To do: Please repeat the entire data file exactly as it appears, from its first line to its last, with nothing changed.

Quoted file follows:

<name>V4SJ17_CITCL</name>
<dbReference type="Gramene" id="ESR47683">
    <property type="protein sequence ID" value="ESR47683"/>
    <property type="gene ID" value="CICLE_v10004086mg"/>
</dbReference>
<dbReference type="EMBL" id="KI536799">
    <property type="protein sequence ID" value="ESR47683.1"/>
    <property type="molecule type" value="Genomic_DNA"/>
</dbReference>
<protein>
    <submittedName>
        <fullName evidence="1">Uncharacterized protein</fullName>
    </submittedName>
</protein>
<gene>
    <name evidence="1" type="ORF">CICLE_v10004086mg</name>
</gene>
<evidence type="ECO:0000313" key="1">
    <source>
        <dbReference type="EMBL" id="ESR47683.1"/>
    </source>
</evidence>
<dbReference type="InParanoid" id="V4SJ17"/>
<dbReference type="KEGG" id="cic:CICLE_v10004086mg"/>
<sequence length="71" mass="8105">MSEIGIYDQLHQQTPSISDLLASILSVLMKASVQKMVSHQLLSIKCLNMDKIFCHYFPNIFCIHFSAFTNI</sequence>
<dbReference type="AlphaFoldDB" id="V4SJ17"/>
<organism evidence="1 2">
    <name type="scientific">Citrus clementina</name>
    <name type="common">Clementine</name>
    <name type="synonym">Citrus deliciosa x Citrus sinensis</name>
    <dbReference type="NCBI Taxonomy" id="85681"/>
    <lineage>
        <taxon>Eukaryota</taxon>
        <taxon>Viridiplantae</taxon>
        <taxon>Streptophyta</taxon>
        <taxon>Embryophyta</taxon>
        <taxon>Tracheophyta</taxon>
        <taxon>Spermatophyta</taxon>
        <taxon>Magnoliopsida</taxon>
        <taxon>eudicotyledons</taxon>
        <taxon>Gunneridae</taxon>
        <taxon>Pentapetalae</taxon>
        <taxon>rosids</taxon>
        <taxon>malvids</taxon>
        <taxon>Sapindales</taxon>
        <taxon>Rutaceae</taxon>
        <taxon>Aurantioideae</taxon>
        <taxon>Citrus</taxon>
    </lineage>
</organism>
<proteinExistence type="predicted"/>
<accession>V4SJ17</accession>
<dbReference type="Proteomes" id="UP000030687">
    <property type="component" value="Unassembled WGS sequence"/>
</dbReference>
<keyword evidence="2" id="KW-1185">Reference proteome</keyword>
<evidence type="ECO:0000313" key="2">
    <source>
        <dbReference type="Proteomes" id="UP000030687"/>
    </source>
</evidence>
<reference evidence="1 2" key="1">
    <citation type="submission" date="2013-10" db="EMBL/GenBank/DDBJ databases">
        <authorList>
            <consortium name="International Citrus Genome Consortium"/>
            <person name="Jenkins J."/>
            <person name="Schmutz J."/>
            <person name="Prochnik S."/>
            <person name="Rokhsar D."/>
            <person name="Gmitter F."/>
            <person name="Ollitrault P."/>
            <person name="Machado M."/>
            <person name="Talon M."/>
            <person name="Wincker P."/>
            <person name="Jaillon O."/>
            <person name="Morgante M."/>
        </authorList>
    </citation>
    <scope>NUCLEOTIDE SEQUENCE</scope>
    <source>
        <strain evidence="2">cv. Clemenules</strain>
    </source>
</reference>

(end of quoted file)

<name>V4SJ17_CITCL</name>
<dbReference type="Gramene" id="ESR47683">
    <property type="protein sequence ID" value="ESR47683"/>
    <property type="gene ID" value="CICLE_v10004086mg"/>
</dbReference>
<dbReference type="EMBL" id="KI536799">
    <property type="protein sequence ID" value="ESR47683.1"/>
    <property type="molecule type" value="Genomic_DNA"/>
</dbReference>
<protein>
    <submittedName>
        <fullName evidence="1">Uncharacterized protein</fullName>
    </submittedName>
</protein>
<gene>
    <name evidence="1" type="ORF">CICLE_v10004086mg</name>
</gene>
<evidence type="ECO:0000313" key="1">
    <source>
        <dbReference type="EMBL" id="ESR47683.1"/>
    </source>
</evidence>
<dbReference type="InParanoid" id="V4SJ17"/>
<dbReference type="KEGG" id="cic:CICLE_v10004086mg"/>
<sequence length="71" mass="8105">MSEIGIYDQLHQQTPSISDLLASILSVLMKASVQKMVSHQLLSIKCLNMDKIFCHYFPNIFCIHFSAFTNI</sequence>
<dbReference type="AlphaFoldDB" id="V4SJ17"/>
<organism evidence="1 2">
    <name type="scientific">Citrus clementina</name>
    <name type="common">Clementine</name>
    <name type="synonym">Citrus deliciosa x Citrus sinensis</name>
    <dbReference type="NCBI Taxonomy" id="85681"/>
    <lineage>
        <taxon>Eukaryota</taxon>
        <taxon>Viridiplantae</taxon>
        <taxon>Streptophyta</taxon>
        <taxon>Embryophyta</taxon>
        <taxon>Tracheophyta</taxon>
        <taxon>Spermatophyta</taxon>
        <taxon>Magnoliopsida</taxon>
        <taxon>eudicotyledons</taxon>
        <taxon>Gunneridae</taxon>
        <taxon>Pentapetalae</taxon>
        <taxon>rosids</taxon>
        <taxon>malvids</taxon>
        <taxon>Sapindales</taxon>
        <taxon>Rutaceae</taxon>
        <taxon>Aurantioideae</taxon>
        <taxon>Citrus</taxon>
    </lineage>
</organism>
<proteinExistence type="predicted"/>
<accession>V4SJ17</accession>
<dbReference type="Proteomes" id="UP000030687">
    <property type="component" value="Unassembled WGS sequence"/>
</dbReference>
<keyword evidence="2" id="KW-1185">Reference proteome</keyword>
<evidence type="ECO:0000313" key="2">
    <source>
        <dbReference type="Proteomes" id="UP000030687"/>
    </source>
</evidence>
<reference evidence="1 2" key="1">
    <citation type="submission" date="2013-10" db="EMBL/GenBank/DDBJ databases">
        <authorList>
            <consortium name="International Citrus Genome Consortium"/>
            <person name="Jenkins J."/>
            <person name="Schmutz J."/>
            <person name="Prochnik S."/>
            <person name="Rokhsar D."/>
            <person name="Gmitter F."/>
            <person name="Ollitrault P."/>
            <person name="Machado M."/>
            <person name="Talon M."/>
            <person name="Wincker P."/>
            <person name="Jaillon O."/>
            <person name="Morgante M."/>
        </authorList>
    </citation>
    <scope>NUCLEOTIDE SEQUENCE</scope>
    <source>
        <strain evidence="2">cv. Clemenules</strain>
    </source>
</reference>